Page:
There's no evidence of reactor scram, just fast-speed coolant pump tonals going away, as Mr. Rule says the missing lofargram showed. A minor seawater leak from a shock-test-damaged steam condenser manifested as a chloride casualty that filled the hotwell, causing generator speed oscillation and flooding a drive turbine and locking the propulsion train. The high-pressure air system was plugged by an incompetently applied orifice restricting flow and compounded by the structurally deficient mesh strainers collapsed in the air stream, blocking the inlet pipe to the 4,500/3,000 pound reducer, cutting off ballast blow air.

Alleging crew performance problems is disrespectful. The Thresher was manned by America's finest. The depth test was conducted in 8,400 feet of water. Had she been somewhere with a sea floor at 1,500 foot depth, she would have hit the bottom alive. M division would have isolated the main seawater leak and pumped variable ballast to sea. The A-gang would have solved the air problem, bypassing the reducer to blow tanks, leaving the crew with the greatest sea story ever told.

The public is not so naive as to believe that Admiral Hyman Rickover and his technical elites did not grasp the significance of Mr. Rule's testimony. Buss frequency oscillation is a turbine generator speed-control issue caused by unsteady back pressure, the anomaly occurring below 1,000 feet—the first time that deep since shock tests. The call to escort of coming shallow is evidence of a chloride casualty. Damage to condenser foundation bolts noted in January 1963 is further evidence she suffered a seawater leak, which left her with a locked-up propulsion train and unable to deballast. Conducting the test in 8,400 feet of depth doomed her.

—Paul Boyne

I served on board the USS Permit (SSN-594) from 1973 to 1976, most of the time as damage control assistant and SubSafe officer. I offer some additional information on two statements in the article. This information came from several official briefings on the loss of the Thresher presented at schools and by senior officers.

Regarding the statement that the initial flooding occurred in the "engine room." Perhaps this was meant as a generic term for engineering spaces, but I was told the flooding began in auxiliary machinery room 2 (AMR2) located between the reactor compartment and the engine room. This is supported by the fact the reactor scrammed almost immediately after the flooding began; most of the reactor control equipment was located in AMR2.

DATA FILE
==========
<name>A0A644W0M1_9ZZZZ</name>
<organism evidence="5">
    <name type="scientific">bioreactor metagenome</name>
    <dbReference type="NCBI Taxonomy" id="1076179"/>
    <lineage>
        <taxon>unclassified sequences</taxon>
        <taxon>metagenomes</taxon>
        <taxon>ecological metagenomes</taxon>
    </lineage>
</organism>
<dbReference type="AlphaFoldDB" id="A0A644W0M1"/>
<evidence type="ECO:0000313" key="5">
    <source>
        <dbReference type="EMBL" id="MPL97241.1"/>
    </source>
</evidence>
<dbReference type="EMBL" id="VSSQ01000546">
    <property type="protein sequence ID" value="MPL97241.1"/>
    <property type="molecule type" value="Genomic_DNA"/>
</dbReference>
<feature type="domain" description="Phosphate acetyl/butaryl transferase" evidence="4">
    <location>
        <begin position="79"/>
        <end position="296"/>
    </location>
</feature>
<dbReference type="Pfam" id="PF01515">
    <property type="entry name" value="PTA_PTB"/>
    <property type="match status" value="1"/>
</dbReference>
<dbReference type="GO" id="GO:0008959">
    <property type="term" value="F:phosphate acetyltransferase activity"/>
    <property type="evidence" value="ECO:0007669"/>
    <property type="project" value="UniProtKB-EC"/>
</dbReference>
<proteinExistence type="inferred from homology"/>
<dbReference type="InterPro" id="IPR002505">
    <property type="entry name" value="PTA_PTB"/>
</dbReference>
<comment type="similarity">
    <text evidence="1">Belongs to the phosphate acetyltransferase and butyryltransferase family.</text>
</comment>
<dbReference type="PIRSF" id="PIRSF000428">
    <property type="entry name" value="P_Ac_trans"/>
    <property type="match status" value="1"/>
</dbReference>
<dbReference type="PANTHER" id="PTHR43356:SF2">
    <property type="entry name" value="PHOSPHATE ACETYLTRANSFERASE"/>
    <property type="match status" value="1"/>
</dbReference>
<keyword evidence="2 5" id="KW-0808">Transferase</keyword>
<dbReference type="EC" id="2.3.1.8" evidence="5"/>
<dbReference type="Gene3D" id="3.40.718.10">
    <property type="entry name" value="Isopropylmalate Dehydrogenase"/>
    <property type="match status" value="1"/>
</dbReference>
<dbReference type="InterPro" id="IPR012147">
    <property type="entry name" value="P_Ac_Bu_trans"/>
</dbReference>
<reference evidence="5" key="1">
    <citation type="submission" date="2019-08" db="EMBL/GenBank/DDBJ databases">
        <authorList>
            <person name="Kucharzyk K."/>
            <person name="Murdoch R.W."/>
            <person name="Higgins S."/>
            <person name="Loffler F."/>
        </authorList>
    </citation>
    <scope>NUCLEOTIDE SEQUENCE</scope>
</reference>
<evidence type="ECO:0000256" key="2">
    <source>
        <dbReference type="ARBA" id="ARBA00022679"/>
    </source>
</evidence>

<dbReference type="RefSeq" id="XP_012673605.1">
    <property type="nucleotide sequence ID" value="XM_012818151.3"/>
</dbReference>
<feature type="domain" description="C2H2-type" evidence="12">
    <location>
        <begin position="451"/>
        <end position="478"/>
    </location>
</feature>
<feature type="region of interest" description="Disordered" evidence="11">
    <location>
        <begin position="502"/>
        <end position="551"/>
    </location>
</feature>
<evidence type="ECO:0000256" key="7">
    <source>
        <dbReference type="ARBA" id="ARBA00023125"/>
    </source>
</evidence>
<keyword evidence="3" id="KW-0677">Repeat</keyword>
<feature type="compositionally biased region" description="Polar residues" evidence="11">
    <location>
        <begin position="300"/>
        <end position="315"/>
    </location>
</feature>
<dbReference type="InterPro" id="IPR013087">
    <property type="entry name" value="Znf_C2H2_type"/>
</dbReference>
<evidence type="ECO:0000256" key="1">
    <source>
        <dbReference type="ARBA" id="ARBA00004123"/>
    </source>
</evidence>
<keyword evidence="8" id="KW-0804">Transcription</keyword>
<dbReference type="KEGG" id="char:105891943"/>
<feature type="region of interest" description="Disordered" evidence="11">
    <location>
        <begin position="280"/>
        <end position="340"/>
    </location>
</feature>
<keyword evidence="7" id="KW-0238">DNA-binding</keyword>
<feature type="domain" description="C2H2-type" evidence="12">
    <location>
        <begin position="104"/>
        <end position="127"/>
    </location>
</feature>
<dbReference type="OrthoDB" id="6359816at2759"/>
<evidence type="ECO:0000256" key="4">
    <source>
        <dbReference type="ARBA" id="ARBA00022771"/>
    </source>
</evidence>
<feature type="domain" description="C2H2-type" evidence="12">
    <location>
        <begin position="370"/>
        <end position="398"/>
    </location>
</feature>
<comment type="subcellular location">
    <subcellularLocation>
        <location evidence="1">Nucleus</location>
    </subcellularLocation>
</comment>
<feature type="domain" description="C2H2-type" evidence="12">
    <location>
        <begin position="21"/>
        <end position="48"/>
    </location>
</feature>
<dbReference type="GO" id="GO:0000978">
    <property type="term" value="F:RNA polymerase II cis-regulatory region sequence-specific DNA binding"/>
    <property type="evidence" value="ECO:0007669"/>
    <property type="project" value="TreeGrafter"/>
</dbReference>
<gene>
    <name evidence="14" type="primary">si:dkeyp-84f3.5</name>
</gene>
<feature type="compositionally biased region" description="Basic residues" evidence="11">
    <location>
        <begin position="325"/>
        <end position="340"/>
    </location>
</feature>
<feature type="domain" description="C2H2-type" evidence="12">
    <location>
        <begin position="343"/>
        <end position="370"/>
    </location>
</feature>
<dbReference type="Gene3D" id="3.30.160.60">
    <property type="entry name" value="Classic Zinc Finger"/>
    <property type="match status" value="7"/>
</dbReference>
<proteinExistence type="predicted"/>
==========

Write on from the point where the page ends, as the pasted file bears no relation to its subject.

As for why use of latent reactor heat was not authorized for emergency propulsion: I was briefed it had to do with the risk of uncontrolled criticality during rapid cooling. Two features of a pressurized water reactor (PWR) come into play.

First, a PWR requires water around the core to reflect fission neutrons back into the core. Without these reflected neutrons the reactor cannot remain critical. As a reactor heats up the water expands, becomes less dense, fewer neutrons are reflected back into the core, and the reactor loses power. This is the same effect as inserting control rods. The opposite is also true, cooling the reactor has the same effect as pulling out control rods.

The second feature is delayed neutrons. The fission process generates neutrons and fission products. After a delay, some fission products undergo neutron decay and emit additional neutrons. Delayed neutrons continue to be emitted after the reactor is subcritical. In older reactors there are more fission products, and hence more delayed neutrons.

Theoretically, with enough delayed neutrons and very rapid cooling, a reactor with scram rods inserted could nevertheless regain criticality. There are so many variables in this calculation that, at the time of the accident, the computations to prove with absolute certainty there would be no uncontrolled criticality were not possible. Remember, these were the days of slide rules not powerful computers.

—CDR John M. McGrail, USN (Ret.)

In my law practice, I took apart disasters of various types, such as why the wrong person was convicted of murder, why a death from natural causes was attributed to intentional trauma, etc. So, I opened the article expecting to see a new conclusion about why the Thresher sank. Instead, I found a vague statement that the Thresher was not ready to go to sea. Pressing on, I was reminded that the Naval Court of Inquiry concluded that a 2- to 5-inch leak in the engine room started the crisis, which was connected to the reactor shutdown.

The article contended that there was no major flooding, but it did not offer a clear alternative. That omission was disappointing.